Following his performances in the Tests against South Africa in Australia, Hauritz was selected for the reciprocal tour to South Africa, however, in the end he did not play in any of the Tests.[12] Nevertheless, he played in all five of the One Day Internationals, taking a career best of 4/29 in the first ODI against South Africa on 3 April 2009. He also went on to play in all the one-day matches in Australia's ODI series against Pakistan in the United Arab Emirates where was Australia's highest wicket-taker, taking seven wickets in five matches.[2] These performances led to his selection in squad for the 2009 Ashes series in England, where he has taken part in three of the five Tests that have been played to date, taking match figures of 6/158 in the first Test and 3/106 in the second. It was in the second Test, on 16 July 2009 that Hauritz suffered a dislocation of his middle finger on his bowling hand from the ball catching the tip during a "caught-and-bowled" catch attempt and was unable to bowl at a crucial stage of the innings.[17] Although Hauritz came back and took two quick wickets,[12] England later went on to win the match by 115 runs.[18] Again strong in the 3rd Test with 1 for 57 off 18 overs in his only innings. Australia played out a draw in the rain affected match. For whatever reason the selectors chose, Hauritz's performances were overlooked and NSW fast bowler Stuart Clark was picked for the fourth Ashes Test. Australia won the 4th Ashes Test, leveling the series and needed a win in the fifth and final Test of the 2009 Ashes. Hauritz again was overlooked on what appeared to be a "spinners paradise" and Graeme Swann claimed 8 wickets for the match with England winning the match and regaining the Ashes. Selectors later admitted that not selecting Hauritz was a big error.[citation needed]

Hauritz was picked for the ODI series against England, where he performed well, playing all seven matches and taking nine wickets at an average of 28.77.[19] He subsequently later took part in Australia's successful Champions Trophy campaign.

Hauritz remained a fixture in the Australian side during the 2009–10 season, fighting off injury concerns to play in Test series against West Indies and Pakistan. Most notably, he finished 2009 on a high with 5/101, his maiden five-wicket haul, against Pakistan at the MCG, and then replicated the effort in the next Test at the SCG against the same opponents, taking 5/53 in the second innings as Australia sealed a remarkable comeback victory.

Hauritz picked up his 50th Test Wicket in Hobart 2010.

Following the test series against Pakistan, the One Day Series against Pakistan and West Indies begun and Hauritz played every match, including 3/28 against the West Indies in the first ODI. The following tour was to New Zealand in which Hauritz played both tests, maintaining economical spells with regular important strikes. Notably was having New Zealand batsmen Ross Taylor pad up to a ball that turned back in sharply to strike him in front of the stumps, out LBW.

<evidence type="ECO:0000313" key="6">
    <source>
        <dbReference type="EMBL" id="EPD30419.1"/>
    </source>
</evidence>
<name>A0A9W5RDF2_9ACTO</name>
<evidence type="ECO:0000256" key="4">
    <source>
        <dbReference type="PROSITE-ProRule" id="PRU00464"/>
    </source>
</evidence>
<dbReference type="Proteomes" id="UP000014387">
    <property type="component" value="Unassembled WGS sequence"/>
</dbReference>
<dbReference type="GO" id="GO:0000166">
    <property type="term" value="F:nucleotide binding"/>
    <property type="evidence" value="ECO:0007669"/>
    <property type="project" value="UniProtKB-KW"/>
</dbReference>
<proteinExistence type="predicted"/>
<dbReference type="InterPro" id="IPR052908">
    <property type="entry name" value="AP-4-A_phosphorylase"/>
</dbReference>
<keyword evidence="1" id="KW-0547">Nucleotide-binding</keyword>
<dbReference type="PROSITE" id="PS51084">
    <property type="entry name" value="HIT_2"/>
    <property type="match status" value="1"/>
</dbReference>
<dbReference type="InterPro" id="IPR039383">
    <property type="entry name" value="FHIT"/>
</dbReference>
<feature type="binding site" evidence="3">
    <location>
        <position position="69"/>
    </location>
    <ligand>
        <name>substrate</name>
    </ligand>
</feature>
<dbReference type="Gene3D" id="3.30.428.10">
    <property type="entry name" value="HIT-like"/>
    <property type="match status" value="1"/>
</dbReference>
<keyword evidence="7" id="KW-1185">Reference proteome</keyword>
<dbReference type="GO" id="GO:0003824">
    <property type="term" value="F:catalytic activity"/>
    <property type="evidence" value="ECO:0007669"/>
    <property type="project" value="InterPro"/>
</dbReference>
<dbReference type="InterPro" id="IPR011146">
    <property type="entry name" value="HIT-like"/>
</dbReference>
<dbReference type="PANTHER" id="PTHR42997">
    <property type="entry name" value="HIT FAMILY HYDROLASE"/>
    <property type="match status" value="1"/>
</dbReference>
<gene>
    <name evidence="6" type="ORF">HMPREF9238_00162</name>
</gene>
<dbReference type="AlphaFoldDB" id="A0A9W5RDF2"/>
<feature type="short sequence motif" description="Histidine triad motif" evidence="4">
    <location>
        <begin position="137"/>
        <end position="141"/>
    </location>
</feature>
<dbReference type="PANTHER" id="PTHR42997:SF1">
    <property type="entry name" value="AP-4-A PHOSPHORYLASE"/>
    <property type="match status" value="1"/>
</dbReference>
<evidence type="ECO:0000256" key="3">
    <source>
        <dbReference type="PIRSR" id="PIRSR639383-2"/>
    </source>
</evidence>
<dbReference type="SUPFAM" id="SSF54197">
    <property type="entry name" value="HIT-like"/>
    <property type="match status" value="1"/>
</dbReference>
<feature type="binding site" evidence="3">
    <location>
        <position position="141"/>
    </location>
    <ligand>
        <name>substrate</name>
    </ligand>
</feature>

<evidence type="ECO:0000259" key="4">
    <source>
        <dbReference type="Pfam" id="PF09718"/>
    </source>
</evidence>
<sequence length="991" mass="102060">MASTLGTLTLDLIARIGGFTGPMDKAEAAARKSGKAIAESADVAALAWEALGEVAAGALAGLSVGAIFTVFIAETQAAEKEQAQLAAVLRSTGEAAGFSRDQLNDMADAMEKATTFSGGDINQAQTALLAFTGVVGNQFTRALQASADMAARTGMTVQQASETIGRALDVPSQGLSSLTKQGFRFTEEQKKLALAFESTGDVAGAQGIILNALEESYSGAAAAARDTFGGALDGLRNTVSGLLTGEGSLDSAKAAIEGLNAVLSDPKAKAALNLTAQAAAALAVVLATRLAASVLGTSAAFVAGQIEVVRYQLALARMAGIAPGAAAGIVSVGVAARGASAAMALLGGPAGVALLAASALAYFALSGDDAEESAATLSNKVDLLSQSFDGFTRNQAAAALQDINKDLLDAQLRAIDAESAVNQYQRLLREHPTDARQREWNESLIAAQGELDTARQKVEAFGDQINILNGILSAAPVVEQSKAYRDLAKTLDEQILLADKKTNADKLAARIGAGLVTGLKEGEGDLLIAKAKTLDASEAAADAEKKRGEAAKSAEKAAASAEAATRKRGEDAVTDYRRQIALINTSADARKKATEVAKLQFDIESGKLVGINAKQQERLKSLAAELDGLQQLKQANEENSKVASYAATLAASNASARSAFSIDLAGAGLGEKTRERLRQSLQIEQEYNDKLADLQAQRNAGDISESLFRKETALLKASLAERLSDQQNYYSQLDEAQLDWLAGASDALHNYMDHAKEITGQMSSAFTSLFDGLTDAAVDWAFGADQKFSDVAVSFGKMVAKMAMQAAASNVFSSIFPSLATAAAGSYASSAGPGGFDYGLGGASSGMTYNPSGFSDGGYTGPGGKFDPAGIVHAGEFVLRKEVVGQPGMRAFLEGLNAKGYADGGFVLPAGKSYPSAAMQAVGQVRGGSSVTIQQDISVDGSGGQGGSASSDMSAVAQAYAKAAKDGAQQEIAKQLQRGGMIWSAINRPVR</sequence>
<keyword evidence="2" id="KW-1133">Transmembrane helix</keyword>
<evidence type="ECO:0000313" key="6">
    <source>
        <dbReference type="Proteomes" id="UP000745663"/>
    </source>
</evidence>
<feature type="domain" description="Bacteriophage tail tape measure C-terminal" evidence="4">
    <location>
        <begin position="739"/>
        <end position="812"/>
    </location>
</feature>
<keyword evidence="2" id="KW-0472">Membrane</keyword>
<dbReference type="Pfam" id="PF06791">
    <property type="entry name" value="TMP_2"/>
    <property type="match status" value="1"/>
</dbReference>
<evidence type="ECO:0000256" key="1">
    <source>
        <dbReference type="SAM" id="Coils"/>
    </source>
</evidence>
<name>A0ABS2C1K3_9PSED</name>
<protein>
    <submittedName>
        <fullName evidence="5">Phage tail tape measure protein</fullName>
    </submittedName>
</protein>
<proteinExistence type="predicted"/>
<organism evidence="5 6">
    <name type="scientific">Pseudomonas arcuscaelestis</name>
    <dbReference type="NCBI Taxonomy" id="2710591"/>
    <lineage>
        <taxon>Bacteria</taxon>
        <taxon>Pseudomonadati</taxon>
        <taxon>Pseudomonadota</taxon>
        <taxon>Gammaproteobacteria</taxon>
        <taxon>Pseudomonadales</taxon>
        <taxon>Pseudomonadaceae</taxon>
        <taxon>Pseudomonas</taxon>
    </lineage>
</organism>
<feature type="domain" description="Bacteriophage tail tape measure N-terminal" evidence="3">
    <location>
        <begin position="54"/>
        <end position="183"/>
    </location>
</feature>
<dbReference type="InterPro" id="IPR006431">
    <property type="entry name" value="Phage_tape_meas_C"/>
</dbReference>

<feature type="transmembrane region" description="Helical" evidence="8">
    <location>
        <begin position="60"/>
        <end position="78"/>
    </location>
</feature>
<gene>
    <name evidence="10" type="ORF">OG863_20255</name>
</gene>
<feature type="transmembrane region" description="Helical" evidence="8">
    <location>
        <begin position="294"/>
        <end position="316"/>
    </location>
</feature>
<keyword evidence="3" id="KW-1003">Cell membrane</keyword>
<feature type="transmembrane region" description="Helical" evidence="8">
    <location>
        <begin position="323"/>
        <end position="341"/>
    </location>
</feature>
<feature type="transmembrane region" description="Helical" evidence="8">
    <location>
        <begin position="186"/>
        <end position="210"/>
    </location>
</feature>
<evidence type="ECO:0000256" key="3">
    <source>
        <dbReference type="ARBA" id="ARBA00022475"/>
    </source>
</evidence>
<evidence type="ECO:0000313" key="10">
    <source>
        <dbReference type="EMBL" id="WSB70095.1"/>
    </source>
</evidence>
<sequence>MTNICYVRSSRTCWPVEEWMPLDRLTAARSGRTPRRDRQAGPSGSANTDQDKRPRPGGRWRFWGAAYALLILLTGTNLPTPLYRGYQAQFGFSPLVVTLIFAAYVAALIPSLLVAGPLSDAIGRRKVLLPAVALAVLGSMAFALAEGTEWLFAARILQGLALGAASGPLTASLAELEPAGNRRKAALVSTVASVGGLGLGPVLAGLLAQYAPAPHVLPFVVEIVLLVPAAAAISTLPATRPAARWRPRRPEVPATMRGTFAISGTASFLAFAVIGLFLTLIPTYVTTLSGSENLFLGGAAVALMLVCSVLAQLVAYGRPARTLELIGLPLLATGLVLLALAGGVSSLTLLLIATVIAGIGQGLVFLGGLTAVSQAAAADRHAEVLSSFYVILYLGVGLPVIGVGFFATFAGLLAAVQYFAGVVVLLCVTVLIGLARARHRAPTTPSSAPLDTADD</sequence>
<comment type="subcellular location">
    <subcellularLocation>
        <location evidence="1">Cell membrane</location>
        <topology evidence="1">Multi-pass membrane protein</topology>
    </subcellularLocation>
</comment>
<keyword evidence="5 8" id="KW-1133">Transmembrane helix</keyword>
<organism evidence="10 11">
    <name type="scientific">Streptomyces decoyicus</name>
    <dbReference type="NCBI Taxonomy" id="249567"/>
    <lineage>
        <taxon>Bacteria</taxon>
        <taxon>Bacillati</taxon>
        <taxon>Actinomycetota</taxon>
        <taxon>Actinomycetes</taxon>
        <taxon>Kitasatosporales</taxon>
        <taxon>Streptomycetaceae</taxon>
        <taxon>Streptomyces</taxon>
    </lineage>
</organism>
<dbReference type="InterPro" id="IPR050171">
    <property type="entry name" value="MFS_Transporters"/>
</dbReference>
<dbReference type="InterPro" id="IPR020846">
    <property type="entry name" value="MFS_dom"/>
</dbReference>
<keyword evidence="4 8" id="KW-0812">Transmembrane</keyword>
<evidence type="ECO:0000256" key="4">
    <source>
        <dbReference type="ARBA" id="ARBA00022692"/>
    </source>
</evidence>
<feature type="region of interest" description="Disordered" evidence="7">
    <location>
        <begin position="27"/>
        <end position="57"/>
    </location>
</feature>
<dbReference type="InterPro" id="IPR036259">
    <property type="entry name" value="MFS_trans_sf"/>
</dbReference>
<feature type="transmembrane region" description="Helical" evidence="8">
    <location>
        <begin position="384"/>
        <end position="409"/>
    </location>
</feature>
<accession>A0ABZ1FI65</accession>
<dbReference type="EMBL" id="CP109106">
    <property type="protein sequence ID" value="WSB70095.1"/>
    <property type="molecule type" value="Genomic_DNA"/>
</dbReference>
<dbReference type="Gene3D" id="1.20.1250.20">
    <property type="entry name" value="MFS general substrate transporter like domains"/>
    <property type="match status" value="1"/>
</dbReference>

Due to an ankle injury, Hauritz could not take part in the test series in the neutral grounded test series against Pakistan in England and Steven Smith, the legspinning all rounder filled in for the two matches. Hauritz recovered from his injury to tour India the following tour, however bad lucked combined with mediocre bowling at times resulted in a poor series for Hauritz which India won 2–0. There was criticism over his ability against the Indian batsmen, who are notably good players of spin. Ironically Hauritz has a great record against Pakistan who are also considered excellent players of spin.

Upon the return to Australia Hauritz found himself out of favour with the selectors with a focus on left arm spin becoming more apparent. Left arm Spinner Xavier Doherty was given one day international experience, taking 4 wickets. Hauritz was then left out of the first test at Brisbane for the 2010–11 Ashes series, a series in which he was a certainty to play in favour of Xavier Doherty.

Nathan Hauritz returned to First Class Cricket for NSW and begun participating in the Sheffield Shield, hoping to gain a test recall. He was a strong contributor for the side notching his maiden first class hundred, 146, breaking a long-standing record for the most runs by a night watchmen in the Sheffield Shield and then followed that up with another hundred in the following game. He was also the shield's leading spinner at this stage with the ball taking 19 wickets at 26.78 including a career best 5/39 and match figures of 7/104 at the WACA. There were calls for an "S.O.S" style test recall as Xavier Doherty performed miserably however the selectors included uncapped spinner Michael Beer for the Sydney Test despite Hauritz's better performances. At the end of the summer Hauritz was recalled to the ODI match against England in Hobart. His regain to form had Hauritz set for a World Cup berth but he dislocated his shoulder in the outfield while fielding a ball at Hobart, which subsequently needed a full shoulder reconstruction, ruling him out of competitive cricket for some time.